The Court Has the Final Say About Whether Your Alimony Agreement Is Fair
Some couples spend years in court arguing about alimony, while others decide about it long before they divorce, or even before they marry. If you and your spouse agreed in a prenuptial or postnuptial agreement about how much one of you will pay the other in alimony in the event of your divorce, then the court will usually treat that agreement as an enforceable contract and use it as a guide in determining equitable distribution and alimony. Tennessee case law has stated many times that the state is the third party in any divorce case; it does not allow property division and alimony schemes that put one spouse at such a disadvantage that he or she is at risk of becoming financially dependent on the state. If you and your spouse were legally separated before you divorced and you concluded a legal separation, the court may follow it completely, partially, or not at all when deciding the terms of your property division and alimony. If you and your spouse are legally separated and are considered moving forward with your divorce, contact a Tennessee alimony lawyer.
When the Separation Agreement Does Not Mention Divorce
Robert and Sheila Pless married in 1987; Robert was employed full-time throughout the marriage, while Sheila home-schooled the couple’s three children and thus was out of the workforce for many years. In early 2009, they entered a legal separation agreement; it appears that both parties anticipated a reconciliation. Sheila remained in the marital home with the children, while Robert paid child support in addition to paying Sheila $2,000 in alimony. The agreement specified that Robert would pay 83 percent toward the children’s healthcare costs, and Sheila would pay 17 percent. While Sheila did not have paid employment, she had substantial resources in the form of a $400,000 wrongful death settlement she had received after the death of one of her relatives. That money was her separate property, in accordance with Tennessee law.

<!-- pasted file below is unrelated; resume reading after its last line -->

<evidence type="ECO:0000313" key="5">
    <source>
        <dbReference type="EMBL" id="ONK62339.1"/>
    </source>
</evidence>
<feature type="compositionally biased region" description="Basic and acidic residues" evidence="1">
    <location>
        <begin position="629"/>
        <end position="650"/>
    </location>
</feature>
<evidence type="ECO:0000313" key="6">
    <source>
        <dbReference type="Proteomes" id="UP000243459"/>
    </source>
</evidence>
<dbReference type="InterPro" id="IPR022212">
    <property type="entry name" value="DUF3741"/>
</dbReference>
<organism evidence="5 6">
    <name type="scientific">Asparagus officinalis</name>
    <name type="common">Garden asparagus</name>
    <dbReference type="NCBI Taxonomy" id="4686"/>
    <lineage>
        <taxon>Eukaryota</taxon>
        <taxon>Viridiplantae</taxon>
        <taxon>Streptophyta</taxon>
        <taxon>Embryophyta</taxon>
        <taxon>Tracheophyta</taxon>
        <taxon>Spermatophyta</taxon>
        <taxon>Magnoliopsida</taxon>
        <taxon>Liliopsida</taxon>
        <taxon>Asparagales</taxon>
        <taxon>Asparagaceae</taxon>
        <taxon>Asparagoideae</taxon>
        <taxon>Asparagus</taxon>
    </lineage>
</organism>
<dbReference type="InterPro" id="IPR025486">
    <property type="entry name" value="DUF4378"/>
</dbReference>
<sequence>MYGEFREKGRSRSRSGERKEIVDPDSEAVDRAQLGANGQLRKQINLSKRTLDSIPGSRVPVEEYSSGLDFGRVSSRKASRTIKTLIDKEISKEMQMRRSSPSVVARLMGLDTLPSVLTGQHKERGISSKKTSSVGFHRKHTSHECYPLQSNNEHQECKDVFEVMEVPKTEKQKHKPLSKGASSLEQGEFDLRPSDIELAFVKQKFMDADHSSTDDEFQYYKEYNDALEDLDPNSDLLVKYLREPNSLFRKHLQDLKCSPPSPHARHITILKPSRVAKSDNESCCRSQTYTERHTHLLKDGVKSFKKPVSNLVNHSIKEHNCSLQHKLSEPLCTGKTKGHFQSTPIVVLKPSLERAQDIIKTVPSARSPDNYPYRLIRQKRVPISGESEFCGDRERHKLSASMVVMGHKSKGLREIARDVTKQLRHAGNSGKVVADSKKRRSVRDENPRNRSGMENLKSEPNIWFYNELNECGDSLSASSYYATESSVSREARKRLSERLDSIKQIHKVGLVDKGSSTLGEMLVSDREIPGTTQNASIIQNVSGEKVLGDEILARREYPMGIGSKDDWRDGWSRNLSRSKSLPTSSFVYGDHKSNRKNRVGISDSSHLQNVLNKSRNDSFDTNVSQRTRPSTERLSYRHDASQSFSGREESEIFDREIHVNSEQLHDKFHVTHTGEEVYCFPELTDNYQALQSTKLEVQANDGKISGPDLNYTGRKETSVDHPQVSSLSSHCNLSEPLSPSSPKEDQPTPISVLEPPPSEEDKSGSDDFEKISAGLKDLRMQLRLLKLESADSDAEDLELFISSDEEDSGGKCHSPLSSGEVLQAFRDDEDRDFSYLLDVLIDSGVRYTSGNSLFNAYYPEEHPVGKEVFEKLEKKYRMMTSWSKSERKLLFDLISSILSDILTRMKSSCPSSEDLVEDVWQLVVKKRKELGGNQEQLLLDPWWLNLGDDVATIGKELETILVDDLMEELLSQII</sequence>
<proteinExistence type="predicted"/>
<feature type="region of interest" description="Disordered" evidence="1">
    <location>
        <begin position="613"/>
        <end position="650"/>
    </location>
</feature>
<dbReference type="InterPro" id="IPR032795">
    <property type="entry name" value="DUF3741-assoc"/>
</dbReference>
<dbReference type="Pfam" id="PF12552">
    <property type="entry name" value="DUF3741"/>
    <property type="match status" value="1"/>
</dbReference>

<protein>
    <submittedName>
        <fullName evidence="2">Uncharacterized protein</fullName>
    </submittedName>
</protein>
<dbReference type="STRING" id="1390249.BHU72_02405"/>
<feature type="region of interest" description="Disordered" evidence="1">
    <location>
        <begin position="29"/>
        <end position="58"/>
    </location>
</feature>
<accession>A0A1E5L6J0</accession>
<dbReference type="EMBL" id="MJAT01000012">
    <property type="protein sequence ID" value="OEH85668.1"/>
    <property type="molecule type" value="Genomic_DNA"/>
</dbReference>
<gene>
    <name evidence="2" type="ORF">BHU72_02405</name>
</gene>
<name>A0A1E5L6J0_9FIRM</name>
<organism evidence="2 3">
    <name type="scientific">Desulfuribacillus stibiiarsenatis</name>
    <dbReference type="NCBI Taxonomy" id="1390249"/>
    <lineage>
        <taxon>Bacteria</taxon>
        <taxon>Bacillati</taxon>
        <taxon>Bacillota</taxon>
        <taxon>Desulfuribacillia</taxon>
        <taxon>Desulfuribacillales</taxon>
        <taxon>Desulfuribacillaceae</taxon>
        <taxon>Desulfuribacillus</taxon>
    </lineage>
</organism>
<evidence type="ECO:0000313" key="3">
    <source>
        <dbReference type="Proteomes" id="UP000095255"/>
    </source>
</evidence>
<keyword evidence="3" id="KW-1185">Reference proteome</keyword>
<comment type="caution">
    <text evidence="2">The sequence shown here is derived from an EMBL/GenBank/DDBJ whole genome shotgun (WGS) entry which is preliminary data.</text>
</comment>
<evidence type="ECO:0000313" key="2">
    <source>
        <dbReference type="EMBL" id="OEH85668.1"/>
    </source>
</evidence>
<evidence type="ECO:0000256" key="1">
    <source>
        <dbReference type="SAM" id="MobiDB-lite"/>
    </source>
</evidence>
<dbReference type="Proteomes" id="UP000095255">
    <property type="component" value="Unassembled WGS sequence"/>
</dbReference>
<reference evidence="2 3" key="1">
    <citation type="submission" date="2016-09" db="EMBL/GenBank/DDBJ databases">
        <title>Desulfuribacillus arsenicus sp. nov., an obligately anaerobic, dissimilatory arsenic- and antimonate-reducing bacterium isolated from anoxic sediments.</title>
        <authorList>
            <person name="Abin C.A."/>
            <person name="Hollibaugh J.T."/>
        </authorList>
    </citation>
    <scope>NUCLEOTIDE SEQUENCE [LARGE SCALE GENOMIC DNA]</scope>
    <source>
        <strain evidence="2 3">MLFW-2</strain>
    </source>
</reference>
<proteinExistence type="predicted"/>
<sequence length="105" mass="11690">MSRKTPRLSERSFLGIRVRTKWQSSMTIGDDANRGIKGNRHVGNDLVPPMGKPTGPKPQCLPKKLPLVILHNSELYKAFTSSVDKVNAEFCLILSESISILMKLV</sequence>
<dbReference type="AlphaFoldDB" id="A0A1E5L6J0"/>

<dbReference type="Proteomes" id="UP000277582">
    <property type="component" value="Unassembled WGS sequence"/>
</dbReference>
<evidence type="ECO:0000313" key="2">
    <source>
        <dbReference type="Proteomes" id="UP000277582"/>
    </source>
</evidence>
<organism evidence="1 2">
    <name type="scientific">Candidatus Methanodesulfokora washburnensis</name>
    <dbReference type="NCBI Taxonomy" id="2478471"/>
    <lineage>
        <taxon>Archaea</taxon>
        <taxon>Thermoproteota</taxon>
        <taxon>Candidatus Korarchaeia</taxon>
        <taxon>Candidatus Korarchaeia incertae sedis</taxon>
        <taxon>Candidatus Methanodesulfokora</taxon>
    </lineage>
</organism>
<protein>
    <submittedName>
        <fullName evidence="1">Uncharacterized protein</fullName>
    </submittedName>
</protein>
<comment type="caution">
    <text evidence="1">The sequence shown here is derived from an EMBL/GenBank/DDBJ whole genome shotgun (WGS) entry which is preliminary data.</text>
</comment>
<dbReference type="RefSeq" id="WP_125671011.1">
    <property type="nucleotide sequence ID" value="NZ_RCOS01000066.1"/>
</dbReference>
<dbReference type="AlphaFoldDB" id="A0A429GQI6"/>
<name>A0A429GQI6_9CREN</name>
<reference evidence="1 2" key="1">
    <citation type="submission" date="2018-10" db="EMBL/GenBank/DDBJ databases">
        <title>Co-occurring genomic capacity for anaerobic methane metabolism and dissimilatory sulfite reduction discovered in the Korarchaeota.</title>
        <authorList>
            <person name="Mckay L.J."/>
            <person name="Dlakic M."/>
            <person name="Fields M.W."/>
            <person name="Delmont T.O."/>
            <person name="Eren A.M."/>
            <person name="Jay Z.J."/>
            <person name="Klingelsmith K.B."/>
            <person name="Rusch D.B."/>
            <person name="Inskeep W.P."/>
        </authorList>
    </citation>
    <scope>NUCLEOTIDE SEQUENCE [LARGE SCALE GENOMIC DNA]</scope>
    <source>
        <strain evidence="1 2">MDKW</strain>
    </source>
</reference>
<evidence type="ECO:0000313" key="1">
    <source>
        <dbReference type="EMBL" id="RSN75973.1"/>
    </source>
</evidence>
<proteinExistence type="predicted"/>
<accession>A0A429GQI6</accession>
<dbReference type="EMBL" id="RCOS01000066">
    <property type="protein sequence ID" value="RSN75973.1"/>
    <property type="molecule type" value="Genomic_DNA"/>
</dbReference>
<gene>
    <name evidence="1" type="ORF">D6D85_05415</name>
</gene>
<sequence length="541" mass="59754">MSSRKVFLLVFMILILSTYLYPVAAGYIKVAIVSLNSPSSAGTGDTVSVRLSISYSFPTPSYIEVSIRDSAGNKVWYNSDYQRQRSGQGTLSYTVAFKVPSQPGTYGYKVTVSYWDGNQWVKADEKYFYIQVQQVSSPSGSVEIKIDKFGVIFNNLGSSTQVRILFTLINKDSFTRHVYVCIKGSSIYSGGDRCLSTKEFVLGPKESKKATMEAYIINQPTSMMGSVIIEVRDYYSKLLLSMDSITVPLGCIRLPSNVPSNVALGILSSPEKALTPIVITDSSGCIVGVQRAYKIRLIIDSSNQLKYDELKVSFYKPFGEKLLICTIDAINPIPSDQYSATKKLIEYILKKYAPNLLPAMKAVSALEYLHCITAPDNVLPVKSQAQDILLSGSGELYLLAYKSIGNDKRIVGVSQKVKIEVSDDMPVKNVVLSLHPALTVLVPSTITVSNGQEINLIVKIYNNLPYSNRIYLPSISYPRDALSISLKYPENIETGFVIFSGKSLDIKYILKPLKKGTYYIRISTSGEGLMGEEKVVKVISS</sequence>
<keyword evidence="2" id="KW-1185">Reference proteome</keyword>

The parties maintained their arrangement for nine years, during which time all three of their children reached adulthood. Robert continued to pay child support even after the children were grown up, as they continued to reside with Sheila off and on, and Sheila did not reenter the workforce. Meanwhile, Robert moved from Nashville first to Memphis and then to Arkansas, living in rented rooms and small apartments while sending most of his earnings to Sheila to help pay for the children’s college expenses. The plushest accommodation he ever had was when he rented a two-bedroom apartment so that the parties’ son could live with him after graduating from college.
The parties filed for divorce in 2016, and Sheila argued that the alimony order should follow the 2009 separation agreement. Instead, the court ruled that Sheila did not need alimony, as she had employable skills and sufficient resources to earn investment income. It also reasoned that the separation agreement did not make any provisions about what would happen if the parties divorced.
Contact an Attorney Today for Help
You still need a Knoxville alimony lawyer even if you and your spouse were separated for years before you divorced. Contact Patrick L. Looper for help today.